Roosters Quest for Premiership Glory
The breathing-enhancement expert who guided Mick Fanning and Pat Rafter to the top of their sports has emerged as the secret weapon in the Roosters’ quest for premiership glory.
After falling just short of a grand final in three of the past four seasons, the Roosters have shaken up their approach in their quest for another title. The club welcomed Nam Baldwin, described on his website as a “highly qualified emotional and stress control/management specialist”, to work with the squad on breathing techniques. Baldwin has worked with elite athletes, including world surfing champions Fanning and Stephanie Gilmore, tennis ace Rafter and Australia’s Olympic kayak gold medalists in the K4 1000 metres.
The Roosters also went alternative in the pre-season with their diet, going on a 24-hour fast during which the players had to ingest activated charcoal, diatomaceous earth and two mouthfuls of sea water. The regimen was introduced by Keegan Smith, the son of former Roosters coach Brian, with a view to boosting immunity and improving gut health.
Baldwin held several sessions with the players, teaching them to control their breathing to maximise performance. One of the key exercises was pushing the limits with players underwater to see how long they could remain submerged before surfacing for air. Baldwin has previously shared his techniques with the New Zealand Warriors, a raft of big-wave riders and also corporate clients seeking a physical and mental edge.
Baldwin’s greatest advocate is Fanning. The three-time world surfing champion has provided glowing testimonials and has credited the techniques he learnt in the pool with improving his performance in the surf.
Roosters players spoke glowingly of the time they spent with Baldwin.
“I found it cool, what you can do to push your body further,” said forward Victor Radley, a surfing ethusiast. “I like pushing myself.
“At the start of the day you think, ‘I can’t hold my breath for that long or do this underwater’, but at the end of the day you’re doing stuff you thought you couldn’t do.
“It would help when [your heart rate] is through the roof [in a game]; thinking back to that would ground you a bit, remembering the stuff he taught us and getting your mind back on the job.”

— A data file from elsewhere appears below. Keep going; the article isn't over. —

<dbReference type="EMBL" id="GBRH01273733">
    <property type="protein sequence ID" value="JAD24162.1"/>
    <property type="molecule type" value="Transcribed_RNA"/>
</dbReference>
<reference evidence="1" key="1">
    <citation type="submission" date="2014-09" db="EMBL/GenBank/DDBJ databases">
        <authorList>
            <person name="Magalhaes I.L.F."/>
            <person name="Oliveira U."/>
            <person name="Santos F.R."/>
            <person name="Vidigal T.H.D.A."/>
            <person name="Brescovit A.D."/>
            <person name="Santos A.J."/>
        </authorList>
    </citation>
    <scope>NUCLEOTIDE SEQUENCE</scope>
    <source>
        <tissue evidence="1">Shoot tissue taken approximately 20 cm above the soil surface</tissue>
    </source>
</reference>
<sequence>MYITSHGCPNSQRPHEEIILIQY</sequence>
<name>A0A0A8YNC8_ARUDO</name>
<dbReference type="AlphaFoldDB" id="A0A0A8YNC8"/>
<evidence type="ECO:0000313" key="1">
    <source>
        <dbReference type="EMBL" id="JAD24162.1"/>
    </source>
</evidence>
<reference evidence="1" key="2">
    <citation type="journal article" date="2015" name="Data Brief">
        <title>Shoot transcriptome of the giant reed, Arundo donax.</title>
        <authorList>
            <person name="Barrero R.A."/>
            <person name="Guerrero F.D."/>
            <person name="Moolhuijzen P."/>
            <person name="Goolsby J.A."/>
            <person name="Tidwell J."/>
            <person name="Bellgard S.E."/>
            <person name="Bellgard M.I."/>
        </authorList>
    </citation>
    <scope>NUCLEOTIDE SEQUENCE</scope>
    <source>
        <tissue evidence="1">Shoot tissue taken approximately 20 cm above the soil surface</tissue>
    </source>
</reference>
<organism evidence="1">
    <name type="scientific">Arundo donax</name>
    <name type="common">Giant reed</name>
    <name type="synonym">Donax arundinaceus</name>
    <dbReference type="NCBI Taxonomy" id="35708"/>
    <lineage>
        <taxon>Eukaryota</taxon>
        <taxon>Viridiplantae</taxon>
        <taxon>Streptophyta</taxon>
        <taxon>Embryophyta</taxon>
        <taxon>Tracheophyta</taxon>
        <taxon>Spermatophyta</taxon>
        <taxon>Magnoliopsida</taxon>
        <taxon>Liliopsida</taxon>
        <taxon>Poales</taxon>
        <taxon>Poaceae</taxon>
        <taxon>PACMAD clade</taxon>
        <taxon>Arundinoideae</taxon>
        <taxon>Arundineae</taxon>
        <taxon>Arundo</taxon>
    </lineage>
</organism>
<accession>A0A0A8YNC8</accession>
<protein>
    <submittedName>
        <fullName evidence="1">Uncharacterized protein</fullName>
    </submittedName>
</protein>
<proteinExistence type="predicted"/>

Utility Mitchell Aubusson said players had embraced Baldwin’s ideas.
“You see guys like Mick Fanning before a contest do a lot of breathing to get himself into a certain zone he likes to compete in,” Aubusson said.
“There was a bit of controlling your breathing in tough situations out on the field. If it’s the 60th minute and you’re really tired, getting your breathing under control and back to a level where you can go again. That was the main thing.”
Some of the players were less enthusiastic about the fasting. Aside from not eating food for a day, they engaged in tongue scraping and coconut-oil pulling, requiring oil to be swished around the mouth to aid oral hygiene. Players were told to drink herbal teas and alkaline water, as well as a couple of scoops of seawater.
The players were told to practice their breathing techniques at one of the eastern suburbs beaches and ingest a raft of soluble substances believed to have cleansing properties.
“I didn’t do some of the stuff; I’m not going to drink beach water,” conceded centre Joseph Manu.
“There was apple vinegar [cider] we had to drink and I was like, ‘Nah, I’m not doing that.’”
Radley added: “We’re all big boys – I reckon Dylan Napa would have struggled with the fasting.
“That was a bit different. We did a lot of weird stuff during that fast. I’ll always try stuff once. I didn’t mind it.”
Dietician Joanne Turner, who has worked with a number of elite sporting teams, including Parramatta and Cronulla, believed the fasting and ingesting of ‘’cleaners’’ could have a detrimental effect.
“I certainly don’t condone any of those kind of behaviours,” Turner said. “I can’t see why they would want to do anything like that. As a sports dietician, it’s certainly not what sports research has shown to improve performance. It’s certainly the opposite of carbo loading, isn’t it?
“Maybe it builds toughness and is a psychological test, but it certainly doesn’t have any sports nutrition.
“If anything it will have a detriment, because sports nutrition can have up to a 12 per cent improvement if you eat properly within 48 hours of performing.
“I’ve worked in the NRL for 10 years and I wouldn’t want to walk through the bathrooms after the players did that.”
However, Aubusson thought the left-field preparation was beneficial.
“It was a bit of a detox,” he said.
“It was about footy, but it was also teaching your body how to deal without food and different things, just to see if you can do it, to push that mental barrier.
“It will stick with a lot of us after footy, the recovery of the body. We get into 26 rounds of car crashes every year so we have to be looking after ourselves away from the field and further down the track in life.”
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